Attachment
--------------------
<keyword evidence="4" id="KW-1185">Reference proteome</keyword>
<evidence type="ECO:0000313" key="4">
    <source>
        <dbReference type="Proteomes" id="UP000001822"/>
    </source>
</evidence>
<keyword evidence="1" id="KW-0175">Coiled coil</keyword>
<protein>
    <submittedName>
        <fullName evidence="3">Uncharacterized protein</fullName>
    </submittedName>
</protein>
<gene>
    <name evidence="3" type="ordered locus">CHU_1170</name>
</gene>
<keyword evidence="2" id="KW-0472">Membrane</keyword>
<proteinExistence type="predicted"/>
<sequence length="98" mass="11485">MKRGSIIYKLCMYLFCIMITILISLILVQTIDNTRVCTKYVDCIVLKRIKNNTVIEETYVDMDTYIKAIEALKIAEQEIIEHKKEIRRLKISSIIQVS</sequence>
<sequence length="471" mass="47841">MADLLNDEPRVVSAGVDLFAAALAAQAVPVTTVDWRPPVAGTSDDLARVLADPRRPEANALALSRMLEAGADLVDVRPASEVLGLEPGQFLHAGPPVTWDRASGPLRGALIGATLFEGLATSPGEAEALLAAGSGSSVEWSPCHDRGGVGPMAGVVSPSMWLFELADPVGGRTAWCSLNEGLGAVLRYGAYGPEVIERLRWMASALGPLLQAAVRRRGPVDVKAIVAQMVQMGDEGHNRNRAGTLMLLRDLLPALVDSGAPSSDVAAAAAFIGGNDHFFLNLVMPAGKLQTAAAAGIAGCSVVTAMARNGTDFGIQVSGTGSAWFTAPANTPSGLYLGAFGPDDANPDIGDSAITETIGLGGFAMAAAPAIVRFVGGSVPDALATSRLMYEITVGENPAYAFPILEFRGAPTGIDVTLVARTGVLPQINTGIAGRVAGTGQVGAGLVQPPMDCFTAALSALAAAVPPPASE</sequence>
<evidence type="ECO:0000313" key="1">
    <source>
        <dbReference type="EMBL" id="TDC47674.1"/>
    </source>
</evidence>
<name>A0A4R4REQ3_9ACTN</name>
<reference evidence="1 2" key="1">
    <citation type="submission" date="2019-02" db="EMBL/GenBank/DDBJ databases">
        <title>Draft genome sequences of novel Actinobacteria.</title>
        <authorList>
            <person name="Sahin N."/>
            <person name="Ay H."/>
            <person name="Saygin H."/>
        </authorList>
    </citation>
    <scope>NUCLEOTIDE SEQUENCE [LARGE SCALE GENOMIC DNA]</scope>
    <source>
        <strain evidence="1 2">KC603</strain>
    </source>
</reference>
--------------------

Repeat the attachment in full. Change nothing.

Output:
<keyword evidence="4" id="KW-1185">Reference proteome</keyword>
<evidence type="ECO:0000313" key="4">
    <source>
        <dbReference type="Proteomes" id="UP000001822"/>
    </source>
</evidence>
<keyword evidence="1" id="KW-0175">Coiled coil</keyword>
<protein>
    <submittedName>
        <fullName evidence="3">Uncharacterized protein</fullName>
    </submittedName>
</protein>
<gene>
    <name evidence="3" type="ordered locus">CHU_1170</name>
</gene>
<keyword evidence="2" id="KW-0472">Membrane</keyword>
<proteinExistence type="predicted"/>
<sequence length="98" mass="11485">MKRGSIIYKLCMYLFCIMITILISLILVQTIDNTRVCTKYVDCIVLKRIKNNTVIEETYVDMDTYIKAIEALKIAEQEIIEHKKEIRRLKISSIIQVS</sequence>
<sequence length="471" mass="47841">MADLLNDEPRVVSAGVDLFAAALAAQAVPVTTVDWRPPVAGTSDDLARVLADPRRPEANALALSRMLEAGADLVDVRPASEVLGLEPGQFLHAGPPVTWDRASGPLRGALIGATLFEGLATSPGEAEALLAAGSGSSVEWSPCHDRGGVGPMAGVVSPSMWLFELADPVGGRTAWCSLNEGLGAVLRYGAYGPEVIERLRWMASALGPLLQAAVRRRGPVDVKAIVAQMVQMGDEGHNRNRAGTLMLLRDLLPALVDSGAPSSDVAAAAAFIGGNDHFFLNLVMPAGKLQTAAAAGIAGCSVVTAMARNGTDFGIQVSGTGSAWFTAPANTPSGLYLGAFGPDDANPDIGDSAITETIGLGGFAMAAAPAIVRFVGGSVPDALATSRLMYEITVGENPAYAFPILEFRGAPTGIDVTLVARTGVLPQINTGIAGRVAGTGQVGAGLVQPPMDCFTAALSALAAAVPPPASE</sequence>
<evidence type="ECO:0000313" key="1">
    <source>
        <dbReference type="EMBL" id="TDC47674.1"/>
    </source>
</evidence>
<name>A0A4R4REQ3_9ACTN</name>
<reference evidence="1 2" key="1">
    <citation type="submission" date="2019-02" db="EMBL/GenBank/DDBJ databases">
        <title>Draft genome sequences of novel Actinobacteria.</title>
        <authorList>
            <person name="Sahin N."/>
            <person name="Ay H."/>
            <person name="Saygin H."/>
        </authorList>
    </citation>
    <scope>NUCLEOTIDE SEQUENCE [LARGE SCALE GENOMIC DNA]</scope>
    <source>
        <strain evidence="1 2">KC603</strain>
    </source>
</reference>